Posts Tagged Micah Barnes
A few years ago I switched family doctors, and at my first physical he asked me what time I got up in the morning. He then quickly corrected himself: ‘Oh, sorry, you’re a musician…what time do you get up in the afternoon?’ Ha ha. But I was kind of relieved to find that my body’s stubborn adherence to a late-night schedule was so normal for a musician, even the doctor had a de facto acceptance of it.
In my late teens, when I began writing and recording in earnest, the quiet and dark of the night proved to be an effective ‘blank slate’. Without the overt influence of weather, or the sound of the neighbour’s lawnmower asserting what season it was, or somebody phoning for a chat, it was easier to stay inside a song about almost any subject or feeling. A late schedule worked so well for me that I intentionally booked my university classes and part-time job around it, and all of these years later my body is so attuned to the rhythm it’s a tricky manoeuvre to shift out of it, even temporarily.
Most studios have no windows, partly to reduce the unwanted sonic reflections of glass, but mostly, I believe, to block out the influence of the outside world on creative types who are trying to be inside the work together. There’s a long-running joke sound engineers throw around about having a ‘studio tan’: that sickly pale look fair-skinned individuals get when they see no daylight for weeks on end. And there’s the joke about the ‘studio diet’ that traditionally consists of sugar, caffeine, and nicotine.
But of all the maladies specific to musicians, the one that’s the most fun by far is studioitis.
For those who know the feeling but have never heard it by name, I’ll spell it out. I myself am just coming out of a long bout with studioitis, lasting several months, while working with the very talented Micah Barnes on his upcoming record.
It’s not like tonsillitis or any of the other common itises we hear talked about. Studioitis is more like what happens around 4 AM at a junior high slumber party: everybody starts getting stupid, and everything is funny. Except in the studio the predisposing exhaustion might come at 8 in the evening if you’ve already been looping the same few bars of music for six hours, approaching that point where sound begins to unravel into something very abstract…like what happens when you stare at a word on a page for too long and it starts to look foreign.
Working on an album in an expensive facility usually means blocking out weeks of studio time without days off, because you’re riding a wave of creativity, you need the room to remain set up for you, and you’re on a deadline. So an acute case of studioitis might strike early some afternoon weeks into a project. While staring at a screen that no longer makes sense, or arguing about the conceptual purpose of a guitar riff, or trying to capture a fleeting, ethereal feeling in a vocal take…it will strike, and you will find yourself in a bizarro world where everything is funny.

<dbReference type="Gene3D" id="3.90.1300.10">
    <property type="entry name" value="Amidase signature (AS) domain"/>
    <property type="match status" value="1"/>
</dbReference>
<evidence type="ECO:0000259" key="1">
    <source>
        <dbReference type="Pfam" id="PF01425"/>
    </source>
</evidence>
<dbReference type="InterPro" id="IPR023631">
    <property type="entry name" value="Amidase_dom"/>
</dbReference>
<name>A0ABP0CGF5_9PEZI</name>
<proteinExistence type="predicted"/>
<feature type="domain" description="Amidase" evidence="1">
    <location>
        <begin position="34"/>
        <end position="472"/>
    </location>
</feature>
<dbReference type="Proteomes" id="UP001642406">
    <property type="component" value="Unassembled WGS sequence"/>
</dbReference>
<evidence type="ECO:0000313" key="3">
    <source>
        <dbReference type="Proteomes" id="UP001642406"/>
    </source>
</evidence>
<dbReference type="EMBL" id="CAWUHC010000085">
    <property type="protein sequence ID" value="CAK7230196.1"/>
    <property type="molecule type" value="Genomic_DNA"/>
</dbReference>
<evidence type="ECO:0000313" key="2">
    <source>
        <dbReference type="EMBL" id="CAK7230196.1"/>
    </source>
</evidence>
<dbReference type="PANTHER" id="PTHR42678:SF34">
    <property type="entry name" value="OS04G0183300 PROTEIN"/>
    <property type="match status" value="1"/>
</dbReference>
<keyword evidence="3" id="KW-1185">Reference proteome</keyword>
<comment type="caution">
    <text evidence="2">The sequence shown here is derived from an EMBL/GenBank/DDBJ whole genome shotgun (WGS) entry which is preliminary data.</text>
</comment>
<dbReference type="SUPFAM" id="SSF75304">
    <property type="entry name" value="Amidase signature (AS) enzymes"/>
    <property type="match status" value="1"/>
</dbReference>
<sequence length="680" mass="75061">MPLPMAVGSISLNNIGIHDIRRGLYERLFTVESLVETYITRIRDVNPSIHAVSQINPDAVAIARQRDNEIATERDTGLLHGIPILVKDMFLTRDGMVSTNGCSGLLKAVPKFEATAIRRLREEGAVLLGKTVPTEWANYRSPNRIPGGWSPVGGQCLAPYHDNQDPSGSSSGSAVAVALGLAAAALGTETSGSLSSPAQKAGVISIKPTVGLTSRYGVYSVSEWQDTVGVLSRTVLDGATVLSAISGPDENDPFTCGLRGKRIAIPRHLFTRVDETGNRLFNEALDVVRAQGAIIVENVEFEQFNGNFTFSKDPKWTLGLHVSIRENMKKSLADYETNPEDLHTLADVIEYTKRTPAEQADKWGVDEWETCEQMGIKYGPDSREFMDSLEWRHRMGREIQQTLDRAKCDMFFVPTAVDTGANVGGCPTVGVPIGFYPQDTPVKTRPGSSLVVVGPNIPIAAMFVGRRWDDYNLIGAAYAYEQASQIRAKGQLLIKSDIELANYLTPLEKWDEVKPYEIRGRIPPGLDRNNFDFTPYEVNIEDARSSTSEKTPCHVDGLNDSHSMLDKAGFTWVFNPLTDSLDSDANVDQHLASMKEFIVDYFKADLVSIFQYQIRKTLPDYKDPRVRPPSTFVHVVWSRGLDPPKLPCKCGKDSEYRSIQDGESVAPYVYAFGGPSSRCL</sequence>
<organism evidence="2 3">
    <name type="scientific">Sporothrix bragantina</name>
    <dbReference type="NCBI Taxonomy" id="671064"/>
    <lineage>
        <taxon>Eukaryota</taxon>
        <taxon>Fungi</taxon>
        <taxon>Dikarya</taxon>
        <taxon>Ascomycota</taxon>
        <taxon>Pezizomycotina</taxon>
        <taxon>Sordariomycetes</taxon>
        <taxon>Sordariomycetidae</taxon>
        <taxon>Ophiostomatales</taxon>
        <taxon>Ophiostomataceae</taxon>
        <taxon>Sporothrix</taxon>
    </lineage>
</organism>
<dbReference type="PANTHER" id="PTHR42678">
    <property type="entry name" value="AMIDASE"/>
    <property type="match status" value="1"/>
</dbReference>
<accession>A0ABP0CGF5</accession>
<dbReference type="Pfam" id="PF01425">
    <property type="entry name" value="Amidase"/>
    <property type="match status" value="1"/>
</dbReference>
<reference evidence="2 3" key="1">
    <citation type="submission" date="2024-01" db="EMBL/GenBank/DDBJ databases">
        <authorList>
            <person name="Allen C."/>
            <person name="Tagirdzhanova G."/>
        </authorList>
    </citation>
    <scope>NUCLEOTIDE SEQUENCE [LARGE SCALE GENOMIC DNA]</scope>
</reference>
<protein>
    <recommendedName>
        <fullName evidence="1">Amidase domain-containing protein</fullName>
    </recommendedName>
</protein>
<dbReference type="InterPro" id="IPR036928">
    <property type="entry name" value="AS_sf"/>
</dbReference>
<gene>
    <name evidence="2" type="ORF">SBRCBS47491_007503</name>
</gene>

Last month Micah spent long days here in the vocal booth, in an unbearable heatwave, getting his lead vocals down. My job, producing, meant lots of discussion between takes about motivations and intentions around the lyrics. Soon enough, we found ourselves in Studioitis, Population Two: the funniest thing imaginable was stopping the take to yell ‘LOOK’ or ‘LISTEN’ at each other in the most convincingly angry tone possible. ’FEEL’ and ‘SMELL’ got thrown in…who can say why? It’s the mad nature of the illness.
Probably my favourite episode of the itis struck 15 or 16 days into sessions with Jon Levine for JackSoul’s second album, ‘Sleepless’. We had been focused for hours on getting a groove right, and, scrolling through drum sounds on a machine I came across a sample of what sounded like a group of middle eastern men yelling ‘HEY!’ It may have been Israeli men, at a wedding…I’m not sure. But definitely the sort of ‘HEY’ you’d hear with traditional middle eastern folk dancing of some kind.
It broke Jon’s composure, so I triggered it a few times until we were both on the floor, laughing loudly…then laughing silently because we were unable to breathe. I slowly and pointedly reached up from the floor to press the button again, once, which started us all over again, and I did it again until Jon was begging me to stop. Lead singer and frontman Haydain Neale, rest his soul, was not impressed. A couple of days later, in the afternoon, the studio secretary came into the room with a bag of candy and mentioned there was a fully-stocked candy store around the corner. Jon and I looked at each other silently for a moment and then bolted out of the studio for our own bags of candy, with Haydain’s yell fading behind us: ‘awwww guys come onnnnnnn!’ He was feeling the pressure of a looming deadline from BMG.
But it was no use…it seems studioitis kicks in when your body actually needs a break from the kind of serious focus music takes. My theory anyway. And believe me, there is no use fighting it.
Oh look–it’s 4 AM…almost time for bed.